Offline streaming of films and television shows is the holy grail feature of on-demand content providers. The first provider to offer such a service worldwide will have a huge advantage over the competition, and a feature which other content providers would no doubt rush to implement.
However Netflix, one of the titans in the on-demand market and the seemingly most likely of providers to offer offline streaming, has crushed our dreams and will not be offering this service – period. Its company director, Cliff Edwards, has come out and said that Netflix has no plans to offer offline streaming, because they believe that it’s a “short-term fix for a bigger problem”, that problem being WiFi quality and access and mobile connectivity.
That makes sense… except there will always be a demand for offline content. Rural areas of Great Britain will not have decent internet connectivity for years- potentially tens of years – and people travelling by plane, train and sea will not always have access to WiFi or a decent mobile signal.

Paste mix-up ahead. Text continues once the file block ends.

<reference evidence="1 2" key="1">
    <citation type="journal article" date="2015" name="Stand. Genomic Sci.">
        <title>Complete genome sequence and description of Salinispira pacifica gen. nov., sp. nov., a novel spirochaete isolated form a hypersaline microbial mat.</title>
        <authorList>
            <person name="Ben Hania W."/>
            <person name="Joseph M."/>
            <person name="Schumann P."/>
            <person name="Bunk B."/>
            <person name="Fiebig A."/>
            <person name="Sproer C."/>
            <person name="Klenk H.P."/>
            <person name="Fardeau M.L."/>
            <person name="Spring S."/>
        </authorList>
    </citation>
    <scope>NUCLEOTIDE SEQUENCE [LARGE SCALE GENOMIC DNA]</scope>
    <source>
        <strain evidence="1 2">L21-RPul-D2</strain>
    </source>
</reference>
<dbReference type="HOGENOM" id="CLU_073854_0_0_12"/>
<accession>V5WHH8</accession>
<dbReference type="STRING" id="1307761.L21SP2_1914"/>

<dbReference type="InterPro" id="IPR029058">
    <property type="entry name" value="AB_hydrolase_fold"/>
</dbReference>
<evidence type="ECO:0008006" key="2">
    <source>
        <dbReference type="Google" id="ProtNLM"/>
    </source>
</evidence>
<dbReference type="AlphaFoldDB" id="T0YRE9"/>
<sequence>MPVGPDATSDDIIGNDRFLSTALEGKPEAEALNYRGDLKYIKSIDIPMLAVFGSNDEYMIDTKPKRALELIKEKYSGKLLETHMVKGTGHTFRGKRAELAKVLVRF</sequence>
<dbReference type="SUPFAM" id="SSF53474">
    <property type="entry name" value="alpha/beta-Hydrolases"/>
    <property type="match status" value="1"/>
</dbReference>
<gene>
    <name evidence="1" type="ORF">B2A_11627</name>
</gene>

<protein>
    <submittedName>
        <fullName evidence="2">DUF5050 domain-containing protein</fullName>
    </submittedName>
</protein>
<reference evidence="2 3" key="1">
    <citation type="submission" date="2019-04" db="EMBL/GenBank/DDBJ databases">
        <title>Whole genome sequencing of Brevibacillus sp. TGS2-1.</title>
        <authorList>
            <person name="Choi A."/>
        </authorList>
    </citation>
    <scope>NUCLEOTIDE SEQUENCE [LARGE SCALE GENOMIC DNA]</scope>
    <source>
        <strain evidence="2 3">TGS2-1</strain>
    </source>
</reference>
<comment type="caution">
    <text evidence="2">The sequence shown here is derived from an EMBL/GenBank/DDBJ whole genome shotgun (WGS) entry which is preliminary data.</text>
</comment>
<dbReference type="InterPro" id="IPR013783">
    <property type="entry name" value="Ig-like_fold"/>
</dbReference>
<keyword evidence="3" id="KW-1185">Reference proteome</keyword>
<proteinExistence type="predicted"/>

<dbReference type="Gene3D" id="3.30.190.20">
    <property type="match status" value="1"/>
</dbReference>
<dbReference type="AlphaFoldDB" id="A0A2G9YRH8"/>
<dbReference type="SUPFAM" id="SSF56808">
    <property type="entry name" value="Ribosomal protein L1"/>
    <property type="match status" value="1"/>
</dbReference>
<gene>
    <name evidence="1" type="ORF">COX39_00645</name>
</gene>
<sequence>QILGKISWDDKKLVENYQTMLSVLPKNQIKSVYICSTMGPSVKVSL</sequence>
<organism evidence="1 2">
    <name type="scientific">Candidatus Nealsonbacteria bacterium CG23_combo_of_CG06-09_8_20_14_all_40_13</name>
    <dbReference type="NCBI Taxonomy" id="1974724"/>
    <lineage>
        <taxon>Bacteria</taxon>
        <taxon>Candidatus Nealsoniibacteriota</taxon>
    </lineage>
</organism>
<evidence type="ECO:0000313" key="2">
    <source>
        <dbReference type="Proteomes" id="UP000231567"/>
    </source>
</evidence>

That’s where offline streaming comes in.
But whatever, it’s Netflix’s loss.
On-demand content providers that are interested in offline streaming and are assessing the demand and technological requirements for it include Amazon with Prime, Tesco with BlinkBox, Sky with Now TV, and Rakuten with Wuaki.tv. In response to Netflix, Amazon, which offers offline streaming in the U.S, said:
“We want our customers to be able to watch their digital videos on all devices, anywhere they are – that’s why Prime Instant Video is the only U.S. video subscription service that enables offline viewing – on a plane, in a car, anywhere you want to go.
Offline viewing is already available on Fire tablets and we’ll continue to roll out this functionality to other devices in the future.”
It won’t be long before others follow in Amazon’s footsteps.
Sadly, Netflix won’t be one of them it would seem.